Often times the extra things that go into making YouTube videos get left out and get brushed over with some shoddy shortcuts. A common place where this occurs is in the thumbnail of videos, even though they are so important.
So, in this article, we’re going to look at how to make a thumbnail for YouTube that stands out (for free) to help your videos get more views.
Now don’t worry, if you’re like me and also use editing software like Photoshop, illustrator, etc. (or even free software like Gimp) I’m going to share with you 5 best practices and tricks to creating bold and attention-grabbing thumbnails easily.
- How to make a thumbnail for YouTube that stands out
- 5 best practices for making a great thumbnail for YouTube
- Final thoughts on how to make great YouTube thumbnails
How to make a thumbnail for YouTube that stands out
I use Canva and Photoshop for various graphics, I still prefer Canva for YouTube thumbnails though. The video tutorial below is a simple guide on how I implement the 5 best practices I am sharing with you today.
Canva is a web-based free graphic design tool. With powerful features, it’s a favorite tool for both professional and novice graphic designers… and it’s the perfect tool for YouTubers!
5 best practices for making a great thumbnail for YouTube
Once you’ve finished recording and editing your video, you should have a few ideas already on what your thumbnails should look like or what you may want to include… I.e. the basic outline of what your video is about & you should know any keywords you’re trying to rank for.
Once you’ve figured that out, it’s time to start designing.
1. Check out the competition
When I say check out the competition, that doesn’t mean you should copy them. On the contrary, you’re looking for ways to make your thumbnail stand out from the rest of the videos on your topic.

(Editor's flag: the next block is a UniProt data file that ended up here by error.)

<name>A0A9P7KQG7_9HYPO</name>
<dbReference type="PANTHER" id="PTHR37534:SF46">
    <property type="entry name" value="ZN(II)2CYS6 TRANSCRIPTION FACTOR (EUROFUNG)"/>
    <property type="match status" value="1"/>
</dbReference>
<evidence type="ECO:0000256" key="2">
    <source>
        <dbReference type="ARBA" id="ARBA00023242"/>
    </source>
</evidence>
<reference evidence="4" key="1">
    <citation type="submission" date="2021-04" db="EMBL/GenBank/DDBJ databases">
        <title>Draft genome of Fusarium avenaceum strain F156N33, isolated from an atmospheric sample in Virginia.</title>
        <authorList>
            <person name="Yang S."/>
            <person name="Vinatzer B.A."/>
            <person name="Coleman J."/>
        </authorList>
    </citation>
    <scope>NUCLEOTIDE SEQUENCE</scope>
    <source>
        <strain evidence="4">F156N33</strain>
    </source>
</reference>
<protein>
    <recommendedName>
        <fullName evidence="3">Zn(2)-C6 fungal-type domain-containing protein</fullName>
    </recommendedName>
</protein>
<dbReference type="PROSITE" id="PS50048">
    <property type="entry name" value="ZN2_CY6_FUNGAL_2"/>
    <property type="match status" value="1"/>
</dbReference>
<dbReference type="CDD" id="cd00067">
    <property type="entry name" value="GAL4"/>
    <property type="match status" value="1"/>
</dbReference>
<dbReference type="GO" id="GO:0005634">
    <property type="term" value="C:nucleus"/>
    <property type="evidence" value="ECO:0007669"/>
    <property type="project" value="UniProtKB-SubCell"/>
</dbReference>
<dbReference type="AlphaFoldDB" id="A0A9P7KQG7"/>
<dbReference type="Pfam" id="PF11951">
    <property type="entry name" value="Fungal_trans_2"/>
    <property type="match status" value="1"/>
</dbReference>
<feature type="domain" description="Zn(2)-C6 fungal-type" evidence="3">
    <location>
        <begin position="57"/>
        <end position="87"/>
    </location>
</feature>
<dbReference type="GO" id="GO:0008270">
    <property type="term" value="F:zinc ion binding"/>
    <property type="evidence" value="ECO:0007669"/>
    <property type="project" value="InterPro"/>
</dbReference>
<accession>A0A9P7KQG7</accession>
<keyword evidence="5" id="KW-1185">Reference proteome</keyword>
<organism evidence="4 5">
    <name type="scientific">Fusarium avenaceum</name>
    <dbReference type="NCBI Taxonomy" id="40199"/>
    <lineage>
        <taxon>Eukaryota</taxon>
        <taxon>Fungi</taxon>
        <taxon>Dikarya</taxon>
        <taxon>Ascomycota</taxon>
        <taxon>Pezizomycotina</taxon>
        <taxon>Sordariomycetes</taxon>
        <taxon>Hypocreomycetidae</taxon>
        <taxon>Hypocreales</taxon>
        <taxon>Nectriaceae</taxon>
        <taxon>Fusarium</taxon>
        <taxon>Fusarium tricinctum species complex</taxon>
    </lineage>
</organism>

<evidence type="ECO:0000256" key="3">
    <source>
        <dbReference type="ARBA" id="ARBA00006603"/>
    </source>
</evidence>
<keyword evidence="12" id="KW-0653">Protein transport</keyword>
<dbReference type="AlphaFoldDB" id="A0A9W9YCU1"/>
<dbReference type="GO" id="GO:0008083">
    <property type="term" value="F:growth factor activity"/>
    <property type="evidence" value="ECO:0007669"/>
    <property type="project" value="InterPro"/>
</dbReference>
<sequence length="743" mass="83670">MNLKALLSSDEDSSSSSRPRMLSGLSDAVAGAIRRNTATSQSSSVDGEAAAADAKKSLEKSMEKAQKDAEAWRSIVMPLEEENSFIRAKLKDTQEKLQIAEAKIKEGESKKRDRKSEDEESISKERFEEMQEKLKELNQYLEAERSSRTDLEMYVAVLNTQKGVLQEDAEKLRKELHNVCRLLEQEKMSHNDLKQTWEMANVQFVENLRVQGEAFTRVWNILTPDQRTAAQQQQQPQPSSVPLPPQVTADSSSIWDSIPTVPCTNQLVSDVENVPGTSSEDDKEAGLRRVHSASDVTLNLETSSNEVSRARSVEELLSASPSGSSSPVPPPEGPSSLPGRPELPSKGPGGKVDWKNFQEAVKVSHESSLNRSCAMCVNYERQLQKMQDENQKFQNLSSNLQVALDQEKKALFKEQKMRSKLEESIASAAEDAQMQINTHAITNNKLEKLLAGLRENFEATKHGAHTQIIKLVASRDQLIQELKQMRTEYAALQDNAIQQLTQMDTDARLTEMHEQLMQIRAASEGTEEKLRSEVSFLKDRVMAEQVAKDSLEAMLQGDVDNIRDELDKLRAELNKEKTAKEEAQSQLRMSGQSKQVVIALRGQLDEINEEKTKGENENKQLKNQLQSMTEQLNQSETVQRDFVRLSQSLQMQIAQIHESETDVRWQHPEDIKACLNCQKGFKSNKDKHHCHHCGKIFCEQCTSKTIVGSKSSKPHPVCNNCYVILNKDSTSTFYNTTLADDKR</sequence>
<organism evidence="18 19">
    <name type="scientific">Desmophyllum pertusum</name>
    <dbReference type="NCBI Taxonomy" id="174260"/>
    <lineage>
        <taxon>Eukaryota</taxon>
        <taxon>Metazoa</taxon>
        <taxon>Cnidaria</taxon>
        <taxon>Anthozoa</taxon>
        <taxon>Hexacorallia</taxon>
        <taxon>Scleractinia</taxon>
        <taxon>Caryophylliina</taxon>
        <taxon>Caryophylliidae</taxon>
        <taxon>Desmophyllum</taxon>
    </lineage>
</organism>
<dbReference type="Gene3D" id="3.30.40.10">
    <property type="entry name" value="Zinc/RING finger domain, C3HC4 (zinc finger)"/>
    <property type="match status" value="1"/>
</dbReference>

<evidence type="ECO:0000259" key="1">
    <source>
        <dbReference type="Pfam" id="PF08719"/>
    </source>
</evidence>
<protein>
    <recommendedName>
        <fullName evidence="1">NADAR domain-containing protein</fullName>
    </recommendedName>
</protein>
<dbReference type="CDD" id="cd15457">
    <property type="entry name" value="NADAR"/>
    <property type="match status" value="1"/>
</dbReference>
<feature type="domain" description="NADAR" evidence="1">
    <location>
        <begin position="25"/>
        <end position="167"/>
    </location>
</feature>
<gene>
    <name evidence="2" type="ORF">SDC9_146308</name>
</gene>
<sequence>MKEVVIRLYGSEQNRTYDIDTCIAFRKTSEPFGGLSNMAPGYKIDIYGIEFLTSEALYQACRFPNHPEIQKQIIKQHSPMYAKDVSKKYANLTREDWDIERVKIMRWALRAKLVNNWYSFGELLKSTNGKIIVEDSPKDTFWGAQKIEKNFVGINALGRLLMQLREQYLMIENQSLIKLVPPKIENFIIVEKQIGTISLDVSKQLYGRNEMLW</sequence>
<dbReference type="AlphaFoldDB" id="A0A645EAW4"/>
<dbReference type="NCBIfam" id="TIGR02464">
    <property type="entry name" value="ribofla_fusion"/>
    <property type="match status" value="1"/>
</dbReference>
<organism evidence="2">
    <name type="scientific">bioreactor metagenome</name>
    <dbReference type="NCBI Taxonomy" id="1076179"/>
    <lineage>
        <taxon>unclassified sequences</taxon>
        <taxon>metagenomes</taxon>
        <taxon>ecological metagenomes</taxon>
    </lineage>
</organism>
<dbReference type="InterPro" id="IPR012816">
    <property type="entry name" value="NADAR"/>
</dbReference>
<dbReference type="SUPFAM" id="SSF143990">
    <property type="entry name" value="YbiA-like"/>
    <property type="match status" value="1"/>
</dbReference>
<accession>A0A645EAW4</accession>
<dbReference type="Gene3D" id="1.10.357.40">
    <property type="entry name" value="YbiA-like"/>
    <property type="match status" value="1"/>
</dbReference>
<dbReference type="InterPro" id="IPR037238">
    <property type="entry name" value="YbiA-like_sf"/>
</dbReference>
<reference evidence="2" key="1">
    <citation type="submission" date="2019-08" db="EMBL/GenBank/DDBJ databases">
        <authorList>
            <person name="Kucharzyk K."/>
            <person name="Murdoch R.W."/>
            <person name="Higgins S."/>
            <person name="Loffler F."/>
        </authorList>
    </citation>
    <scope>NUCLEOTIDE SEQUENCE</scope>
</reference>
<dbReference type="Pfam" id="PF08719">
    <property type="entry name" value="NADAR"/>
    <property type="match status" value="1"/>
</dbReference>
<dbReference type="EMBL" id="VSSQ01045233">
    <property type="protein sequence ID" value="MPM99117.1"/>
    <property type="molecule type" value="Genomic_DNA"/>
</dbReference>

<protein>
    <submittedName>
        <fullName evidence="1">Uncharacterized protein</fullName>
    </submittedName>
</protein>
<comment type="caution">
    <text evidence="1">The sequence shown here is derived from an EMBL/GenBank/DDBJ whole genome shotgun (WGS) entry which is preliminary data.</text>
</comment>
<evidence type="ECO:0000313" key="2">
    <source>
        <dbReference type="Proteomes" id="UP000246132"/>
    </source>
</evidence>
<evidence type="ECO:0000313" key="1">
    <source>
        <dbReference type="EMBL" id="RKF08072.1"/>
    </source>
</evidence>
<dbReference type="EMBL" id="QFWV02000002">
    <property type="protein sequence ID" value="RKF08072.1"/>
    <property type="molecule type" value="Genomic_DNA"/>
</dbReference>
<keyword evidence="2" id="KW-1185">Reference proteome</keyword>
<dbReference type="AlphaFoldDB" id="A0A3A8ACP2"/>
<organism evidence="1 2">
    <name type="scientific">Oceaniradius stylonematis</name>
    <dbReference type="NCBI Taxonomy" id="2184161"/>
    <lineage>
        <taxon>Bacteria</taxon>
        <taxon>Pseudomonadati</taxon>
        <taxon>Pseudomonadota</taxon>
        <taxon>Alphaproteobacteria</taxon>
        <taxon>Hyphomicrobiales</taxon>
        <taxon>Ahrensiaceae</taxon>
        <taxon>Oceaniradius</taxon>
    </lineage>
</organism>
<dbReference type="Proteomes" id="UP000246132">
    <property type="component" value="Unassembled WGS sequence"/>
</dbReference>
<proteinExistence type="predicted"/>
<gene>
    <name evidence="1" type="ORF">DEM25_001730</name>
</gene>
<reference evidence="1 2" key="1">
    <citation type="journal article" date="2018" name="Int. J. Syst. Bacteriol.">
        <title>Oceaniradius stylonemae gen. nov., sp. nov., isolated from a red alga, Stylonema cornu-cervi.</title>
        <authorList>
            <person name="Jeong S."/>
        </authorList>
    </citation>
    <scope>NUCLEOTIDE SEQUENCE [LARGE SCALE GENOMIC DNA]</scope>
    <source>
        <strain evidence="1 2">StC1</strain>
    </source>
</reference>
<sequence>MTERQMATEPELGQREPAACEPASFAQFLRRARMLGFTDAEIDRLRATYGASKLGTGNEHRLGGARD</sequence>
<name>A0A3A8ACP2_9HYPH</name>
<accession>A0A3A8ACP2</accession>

The easiest way to do this is to search for the terms you want to rank for on google and then look at what is already ranking. Once you can see what is being used & how things are being used, you can implement contrasting colors to what is already there whilst using emotion & text to differentiate yourself from the rest of the results.
In the example used in the video above, the results for ‘travel in Paris’ provide thumbnails that all have a similar look and feel, with words that don’t stand out and busy images with greens and the Eiffel tower.
Sometimes it can be beneficial to include something to tie your thumbnail to the category, which is why I used an image of the Eiffel Tower as the main image, but I chose colors that were very different from the rest of the results which catch the eye and may result in my video being watched first opposed to the others.
2. Increase your image contrast
I touched on this slightly above, contrast-rich images grab attention more than flat pictures. By having an attention-grabbing image, you’re increasing your click-through rate automatically as people wouldn’t have even seen your thumbnail previously.
You can use contrast in adjusting the color of the image as I show you in the video above. A good rule of thumb is to boost up the contrast, saturation, and sharpness by approximately 25%. This may look off to you when viewing it at full screen, but when shrunk down to the size it is when a potential watcher sees it in their feed or search results, it will look fairly normal with an extra bit of pop!
Protip: Zoom out to 25% for a thumbnail size more similar to what your potential viewers may see.
3. Use Bold and readable text